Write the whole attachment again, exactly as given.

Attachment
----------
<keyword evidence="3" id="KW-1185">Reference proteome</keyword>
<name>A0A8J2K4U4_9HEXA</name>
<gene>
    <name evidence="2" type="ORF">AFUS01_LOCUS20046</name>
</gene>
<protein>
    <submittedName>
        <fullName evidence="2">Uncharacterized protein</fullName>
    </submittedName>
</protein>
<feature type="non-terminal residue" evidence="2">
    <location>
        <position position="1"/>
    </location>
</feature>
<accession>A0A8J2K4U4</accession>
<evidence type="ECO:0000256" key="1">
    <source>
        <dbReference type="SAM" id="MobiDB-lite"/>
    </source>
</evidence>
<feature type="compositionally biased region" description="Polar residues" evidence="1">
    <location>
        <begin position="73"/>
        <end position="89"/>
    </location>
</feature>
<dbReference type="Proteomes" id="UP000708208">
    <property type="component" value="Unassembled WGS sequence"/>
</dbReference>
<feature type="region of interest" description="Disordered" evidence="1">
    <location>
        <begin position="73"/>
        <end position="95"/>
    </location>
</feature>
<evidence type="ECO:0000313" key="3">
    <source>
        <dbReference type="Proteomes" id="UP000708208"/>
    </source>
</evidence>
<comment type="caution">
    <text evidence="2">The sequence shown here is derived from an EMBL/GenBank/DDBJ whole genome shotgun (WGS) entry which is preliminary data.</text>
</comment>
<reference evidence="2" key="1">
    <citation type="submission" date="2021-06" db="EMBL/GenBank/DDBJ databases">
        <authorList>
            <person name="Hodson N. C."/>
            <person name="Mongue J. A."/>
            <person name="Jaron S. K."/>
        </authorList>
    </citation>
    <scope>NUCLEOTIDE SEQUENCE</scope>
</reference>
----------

<keyword evidence="3" id="KW-1185">Reference proteome</keyword>
<name>A0A8J2K4U4_9HEXA</name>
<gene>
    <name evidence="2" type="ORF">AFUS01_LOCUS20046</name>
</gene>
<protein>
    <submittedName>
        <fullName evidence="2">Uncharacterized protein</fullName>
    </submittedName>
</protein>
<feature type="non-terminal residue" evidence="2">
    <location>
        <position position="1"/>
    </location>
</feature>
<accession>A0A8J2K4U4</accession>
<evidence type="ECO:0000256" key="1">
    <source>
        <dbReference type="SAM" id="MobiDB-lite"/>
    </source>
</evidence>
<feature type="compositionally biased region" description="Polar residues" evidence="1">
    <location>
        <begin position="73"/>
        <end position="89"/>
    </location>
</feature>
<dbReference type="Proteomes" id="UP000708208">
    <property type="component" value="Unassembled WGS sequence"/>
</dbReference>
<feature type="region of interest" description="Disordered" evidence="1">
    <location>
        <begin position="73"/>
        <end position="95"/>
    </location>
</feature>
<evidence type="ECO:0000313" key="3">
    <source>
        <dbReference type="Proteomes" id="UP000708208"/>
    </source>
</evidence>
<comment type="caution">
    <text evidence="2">The sequence shown here is derived from an EMBL/GenBank/DDBJ whole genome shotgun (WGS) entry which is preliminary data.</text>
</comment>
<reference evidence="2" key="1">
    <citation type="submission" date="2021-06" db="EMBL/GenBank/DDBJ databases">
        <authorList>
            <person name="Hodson N. C."/>
            <person name="Mongue J. A."/>
            <person name="Jaron S. K."/>
        </authorList>
    </citation>
    <scope>NUCLEOTIDE SEQUENCE</scope>
</reference>